Nidavellir, also known as Dark Home, was the third layer of Ysgard. It consisted of a series of underground tunnels and vast warm caverns. It contained numerous divine realms and was the location of two major warring realms: Nidavellir and Svartalfheim, which was believed to be the divine realm of Eilistraee.[3]


Like Ysgard and Muspelheim, the other two layers of the plane, the landmasses of Nidavellir also consisted of moving earthbergs. However, whereas in the other two layers the earthbergs rarely collided, in Nidavellir they were constantly grinding against each other, so the only habitable spaces were located in the cavities formed between them.[4]

The entirety of the layer was underground. Its tunnels, chambers, and caverns were kept warm by hot springs and geysers, which provided ample heat to sustain the native vegetation, which consisted of woods that required no sunlight to grow.[2]

Notable LocationsEdit


Most of the layer was inhabited by dwarves and gnomes who, despite their natural animosity towards each other, worked together in their forges and crafts. The drow inhabitants of Svartalfheim were not evil like their counterparts from the Prime Material plane and wished only to be left alone.[2]



  1. Jeff Grubb (April 1987). “Plane Speaking: Tuning in to the Outer Planes”. In Roger E. Moore ed. Dragon #120 (TSR, Inc.), pp. 42–43.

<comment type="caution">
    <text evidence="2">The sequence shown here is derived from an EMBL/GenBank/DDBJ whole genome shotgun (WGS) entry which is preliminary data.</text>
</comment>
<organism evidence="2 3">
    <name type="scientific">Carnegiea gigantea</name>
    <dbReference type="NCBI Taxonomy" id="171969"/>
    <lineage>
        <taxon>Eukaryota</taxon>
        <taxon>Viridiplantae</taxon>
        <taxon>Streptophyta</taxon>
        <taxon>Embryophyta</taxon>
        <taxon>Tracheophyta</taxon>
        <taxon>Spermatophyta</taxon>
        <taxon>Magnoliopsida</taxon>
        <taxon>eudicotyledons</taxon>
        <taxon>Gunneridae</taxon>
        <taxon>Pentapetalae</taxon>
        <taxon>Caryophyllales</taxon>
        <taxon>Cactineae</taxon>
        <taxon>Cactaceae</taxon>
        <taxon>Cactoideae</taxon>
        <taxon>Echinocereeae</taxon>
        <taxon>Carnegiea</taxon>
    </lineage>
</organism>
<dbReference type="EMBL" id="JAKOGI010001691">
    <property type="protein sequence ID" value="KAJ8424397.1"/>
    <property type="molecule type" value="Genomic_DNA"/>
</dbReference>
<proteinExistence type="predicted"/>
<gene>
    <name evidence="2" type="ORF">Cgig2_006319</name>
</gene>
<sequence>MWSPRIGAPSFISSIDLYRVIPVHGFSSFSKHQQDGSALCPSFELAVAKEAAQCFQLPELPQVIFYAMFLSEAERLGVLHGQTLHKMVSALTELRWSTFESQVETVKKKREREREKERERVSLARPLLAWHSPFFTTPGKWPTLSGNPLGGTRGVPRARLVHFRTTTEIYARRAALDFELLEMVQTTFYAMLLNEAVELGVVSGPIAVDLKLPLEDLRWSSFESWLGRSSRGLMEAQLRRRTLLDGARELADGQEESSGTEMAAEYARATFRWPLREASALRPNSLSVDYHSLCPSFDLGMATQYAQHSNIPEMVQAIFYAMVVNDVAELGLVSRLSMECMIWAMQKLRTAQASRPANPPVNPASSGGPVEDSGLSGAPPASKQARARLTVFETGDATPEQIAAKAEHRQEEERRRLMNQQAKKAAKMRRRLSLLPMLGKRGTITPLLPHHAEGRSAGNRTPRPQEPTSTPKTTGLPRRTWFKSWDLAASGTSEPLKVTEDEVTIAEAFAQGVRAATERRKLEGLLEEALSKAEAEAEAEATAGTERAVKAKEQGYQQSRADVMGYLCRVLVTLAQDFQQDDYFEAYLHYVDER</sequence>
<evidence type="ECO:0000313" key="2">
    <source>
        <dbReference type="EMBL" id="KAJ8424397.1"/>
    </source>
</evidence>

2. 2.0 2.1 2.2 2.3 Jeff Grubb, Bruce R. Cordell, David Noonan (September 2001). Manual of the Planes 3rd edition. (Wizards of the Coast), pp. 90–92. ISBN 0-7869-1850-8.
  3. 3.0 3.1 3.2 Wolfgang Baur and Lester Smith (1994-07-01). “The Book of Chaos”. In Michele Carter ed. Planes of Chaos (TSR, Inc), pp. 125–128. ISBN 1560768746.
  4. Wolfgang Baur and Lester Smith (1994-07-01). “The Travelogue”. In Michele Carter ed. Planes of Chaos (TSR, Inc), p. 40. ISBN 1560768746.
  5. Colin McComb (1996). On Hallowed Ground. Edited by Ray Vallese. (TSR, Inc), p. 175. ISBN 0-7869-0430-5.
  6. Eric L. Boyd (1998). Demihuman Deities. (Wizards of the Coast), pp. 74–77. ISBN 0-7869-1239-1.
  7. Eric L. Boyd (1998). Demihuman Deities. (Wizards of the Coast), pp. 82–85. ISBN 0-7869-1239-1.


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